Then in certain townships, there was alarm of some foreigners, particularly Nigerians, conducting shady business deals, mostly drugs; killing our youth. These are the stories we've heard in our own neighbourhoods, shocking but seemingly non-stopable. Given the violent past of our country, some South Africans still have instilled in them the idea that problems can only be sorted through violence. What combated apartheid? It was retaliation and willful fighting from the black man's part. So, even now in 2008, fourteen years into the democracy, angry South Africans resorted to violence, a tool they know best to make a strong statement about their non-happiness.

The other petty issue which subordinately led to the hatred is that foreigners are "stealing girlfriends", so says South African men. I think this issue in particular arises on the basis of our democracy being so fresh that our people have not yet fully accepted the multicultural, multilingual and religious breed of our country and the world to accept multicultural and interracial relationships. This on its own shows how far behind we are in realising a changed mindset of our people; thus a truly physically, mentally and spiritually liberated South Africa.

Yet on the other hand, i wonder why 'foreigners' in this regard only includes "Black Africans". What about the Chinese, Pakistanese, English etc, who have also resided here. It is the most mind boggling thing why they haven't been brutalised. Not meaning I want this to occur. No. However, it makes me wonder just how South Africans think. Please note, im not igniting yet another racial spark, but merely trying to make sense of things.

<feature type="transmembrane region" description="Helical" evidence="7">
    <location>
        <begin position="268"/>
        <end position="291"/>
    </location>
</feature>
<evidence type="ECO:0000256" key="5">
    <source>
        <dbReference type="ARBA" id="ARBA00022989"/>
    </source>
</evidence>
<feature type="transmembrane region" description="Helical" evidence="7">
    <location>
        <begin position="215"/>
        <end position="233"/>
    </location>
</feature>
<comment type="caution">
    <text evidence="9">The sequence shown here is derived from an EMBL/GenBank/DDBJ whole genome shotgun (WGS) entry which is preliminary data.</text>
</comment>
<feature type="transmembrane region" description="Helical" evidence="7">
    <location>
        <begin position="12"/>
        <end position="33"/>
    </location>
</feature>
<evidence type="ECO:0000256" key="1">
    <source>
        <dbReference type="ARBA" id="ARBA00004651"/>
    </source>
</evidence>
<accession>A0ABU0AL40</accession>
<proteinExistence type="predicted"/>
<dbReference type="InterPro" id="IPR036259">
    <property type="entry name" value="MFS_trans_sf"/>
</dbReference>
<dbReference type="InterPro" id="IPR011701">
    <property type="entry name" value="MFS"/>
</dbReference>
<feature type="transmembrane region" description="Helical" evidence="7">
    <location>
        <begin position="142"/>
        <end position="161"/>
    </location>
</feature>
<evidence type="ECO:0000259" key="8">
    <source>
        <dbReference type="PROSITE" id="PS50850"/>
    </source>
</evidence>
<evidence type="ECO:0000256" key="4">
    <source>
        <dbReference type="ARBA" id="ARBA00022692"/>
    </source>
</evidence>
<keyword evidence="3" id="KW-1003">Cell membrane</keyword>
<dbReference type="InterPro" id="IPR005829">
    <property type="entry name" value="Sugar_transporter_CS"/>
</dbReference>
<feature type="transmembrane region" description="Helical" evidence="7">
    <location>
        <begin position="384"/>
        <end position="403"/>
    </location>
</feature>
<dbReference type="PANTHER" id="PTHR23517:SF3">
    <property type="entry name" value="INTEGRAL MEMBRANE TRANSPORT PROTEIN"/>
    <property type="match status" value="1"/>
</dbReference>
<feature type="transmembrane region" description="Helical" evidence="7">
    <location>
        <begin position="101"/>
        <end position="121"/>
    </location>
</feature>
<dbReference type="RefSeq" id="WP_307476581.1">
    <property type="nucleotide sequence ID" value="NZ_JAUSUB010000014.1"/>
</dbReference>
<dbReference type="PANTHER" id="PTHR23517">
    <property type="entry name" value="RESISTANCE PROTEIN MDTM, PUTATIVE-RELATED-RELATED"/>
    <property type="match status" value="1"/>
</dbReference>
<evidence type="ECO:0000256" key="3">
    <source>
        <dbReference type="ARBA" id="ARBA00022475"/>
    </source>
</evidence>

It is only too bad that our fellow Africans had to be the victims of this sad circumstance, and at this point i am ashamed to call myself South African because of a mob of people who have thus deemed all of us as xenophobic, because that's what the rest of the world now thinks about us. And I can only pray that government will take responsibility, go back to the basis of this democracy in order to provide a better South Africa for all (all- inclusive of native South Africans and foreigners).

buhle said...

It is rather sad what's happening Sims- beautiful entry by the way.What has happened now is that Nigeria wants compensation for all their citizens that were attacked. Now where's that money going to come from? Taxpayers? What is Mbeki going to do about this? still stay in Japan? I think he will. it's days like these when I don't blame the ANC for wanting to have an earlier election, my word even radio presenters have had enough of Mbeki!

What if we don't pay the money to Nigeria? What then? Is it possible that all African countries are now going to want money to compensate their citizens? Where is all this money going to come from? And can we actually blame Nigeria for wanting money from South Africa? Will this be able to make Mbeki take up notice and actually go to the areas affected by these attacks and actually see for himself how bad it is?

It's a wonder that Essop Pahad and his crew in the Presidency have defended the president.Is he ever wrong? I mean isn't it his capitalist ideas that have destroyed South Africa? Isn't it his fault that we have all these problems? Why is he so haughty and not in touch with the people who actually put him in power?

These are the few questions that i find difficult to get the answers for.

However he is not to blame for the xenophobic attacks, BUT he could do us a favour by actully GOING to the areas of attack. it would do a whole lot of good to the country.

PS: Media Houses like etv; should not just want the ANC leaders to go to Alex and other places, but also Helen Zille, Bantu Holomisa and Patricia de Lille. They've all spoken against the attcaks but they are nowhere to be seen. It is rather very spiteful for etv to say that jacob Zuma hasn't been to see the damage. he is after all a party president, NOT the SA president.

Horrible that all this happened in the weeks leading up to Africa Day.